Pseudomonas aeruginosa as a Powerful Biofilm Producer and Positive Action of Amikacin Against Isolates From Chronic Wounds
Jundishapur Journal of Microbiology
Pseudomonas aeruginosa is a Gram-negative and rod-shaped opportunistic pathogen highly involved in biofilm production in chronic wounds. Biofilms in wounds are the main cause of resistance to multiple antimicrobial agents. This study aimed to identify biofilm-producing bacteria most frequently found in chronic wounds and to examine the association of antibiotic resistance among the isolates. Objectives: This study was to evaluate the isolation of P. aeruginosa from different types of chronic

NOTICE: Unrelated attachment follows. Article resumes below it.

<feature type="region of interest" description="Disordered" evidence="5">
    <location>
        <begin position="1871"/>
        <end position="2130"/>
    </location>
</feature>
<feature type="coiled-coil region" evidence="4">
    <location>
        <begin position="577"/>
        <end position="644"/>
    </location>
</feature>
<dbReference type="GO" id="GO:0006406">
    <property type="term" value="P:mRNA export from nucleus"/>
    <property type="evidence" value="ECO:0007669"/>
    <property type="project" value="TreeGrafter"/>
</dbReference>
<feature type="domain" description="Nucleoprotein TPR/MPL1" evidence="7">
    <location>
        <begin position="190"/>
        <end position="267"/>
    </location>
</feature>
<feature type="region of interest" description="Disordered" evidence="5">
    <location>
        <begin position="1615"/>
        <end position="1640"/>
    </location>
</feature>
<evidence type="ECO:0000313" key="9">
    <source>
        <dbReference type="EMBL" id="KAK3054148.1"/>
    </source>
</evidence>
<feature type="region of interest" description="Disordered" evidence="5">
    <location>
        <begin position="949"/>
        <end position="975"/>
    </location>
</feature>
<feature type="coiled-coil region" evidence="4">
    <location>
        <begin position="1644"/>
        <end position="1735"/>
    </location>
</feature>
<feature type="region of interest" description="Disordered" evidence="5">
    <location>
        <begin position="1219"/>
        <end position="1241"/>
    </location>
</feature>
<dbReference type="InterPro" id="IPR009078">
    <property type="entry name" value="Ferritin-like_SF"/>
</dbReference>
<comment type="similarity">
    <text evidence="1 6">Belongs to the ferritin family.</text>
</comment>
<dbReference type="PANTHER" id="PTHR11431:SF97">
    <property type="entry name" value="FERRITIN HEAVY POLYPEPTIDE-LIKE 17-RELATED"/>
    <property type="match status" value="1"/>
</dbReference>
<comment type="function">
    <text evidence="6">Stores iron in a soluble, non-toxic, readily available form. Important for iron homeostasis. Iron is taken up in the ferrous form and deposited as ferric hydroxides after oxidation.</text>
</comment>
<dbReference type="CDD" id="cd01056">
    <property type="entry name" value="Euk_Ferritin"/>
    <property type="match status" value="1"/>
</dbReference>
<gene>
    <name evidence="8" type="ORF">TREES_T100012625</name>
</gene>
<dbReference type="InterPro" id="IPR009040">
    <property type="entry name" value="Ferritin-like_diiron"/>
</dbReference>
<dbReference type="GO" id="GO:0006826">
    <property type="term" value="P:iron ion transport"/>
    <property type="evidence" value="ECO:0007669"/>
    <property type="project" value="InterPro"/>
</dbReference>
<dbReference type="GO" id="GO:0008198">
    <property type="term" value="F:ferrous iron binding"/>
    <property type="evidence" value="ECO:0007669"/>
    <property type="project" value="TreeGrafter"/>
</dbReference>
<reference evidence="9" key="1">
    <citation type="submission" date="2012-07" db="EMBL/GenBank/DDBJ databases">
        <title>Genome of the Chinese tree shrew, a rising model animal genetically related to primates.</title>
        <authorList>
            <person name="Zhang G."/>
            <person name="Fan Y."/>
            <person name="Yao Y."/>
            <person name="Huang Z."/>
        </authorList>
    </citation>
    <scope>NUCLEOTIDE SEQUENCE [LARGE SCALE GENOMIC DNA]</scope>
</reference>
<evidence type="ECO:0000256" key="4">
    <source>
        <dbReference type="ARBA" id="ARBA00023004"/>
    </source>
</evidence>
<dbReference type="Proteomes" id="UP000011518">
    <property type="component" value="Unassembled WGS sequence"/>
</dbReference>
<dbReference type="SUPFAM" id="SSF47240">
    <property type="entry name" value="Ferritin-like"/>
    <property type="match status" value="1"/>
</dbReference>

... types of chronic wounds, as one of the causes of delay in wound healing and biofilm formation, as well as to determine the association of antibiotic resistance among the isolates. Methods: Ninety-one isolates of chronic wounds were obtained from DHQ Hospital KDA District Kohat (Khyber Pakhtunkhwa), Pakistan, from September 2014 to June 2015. Isolates of P. aeruginosa from different types of chronic wounds were biochemically identified and confirmed by molecular identification of one of the conserved genes, algD GDP-mannose dehydrogenase, in P. aeruginosa. Biofilm-forming ability and effects of antibacterial agents were also determined. Results: The prevalence of diabetic ulcer was found to be more (62.5%) compared to other types of chronic wounds in patients, and 48.3% of the isolates were identified as P. aeruginosa. The prevalence of P. aeruginosa in males was found to be higher (56.8%) than in females, with a statistically non-significant association. Furthermore, biofilm formation was observed in the isolates, so that 79.5% of P. aeruginosa isolates were found to be biofilm producers. Antibacterial drugs were applied to the culture of isolates, showing that P. aeruginosa was more resistant to ceftriaxone while amikacin acted as a bactericidal. Conclusions: From our research, we conclude that delay of wound healing was because of biofilm-producing bacteria found in chronic wounds, which were more resistant to antibiotics because of the ability of biofilm forming. Further, amikacin showed a good activity against P. aeruginosa.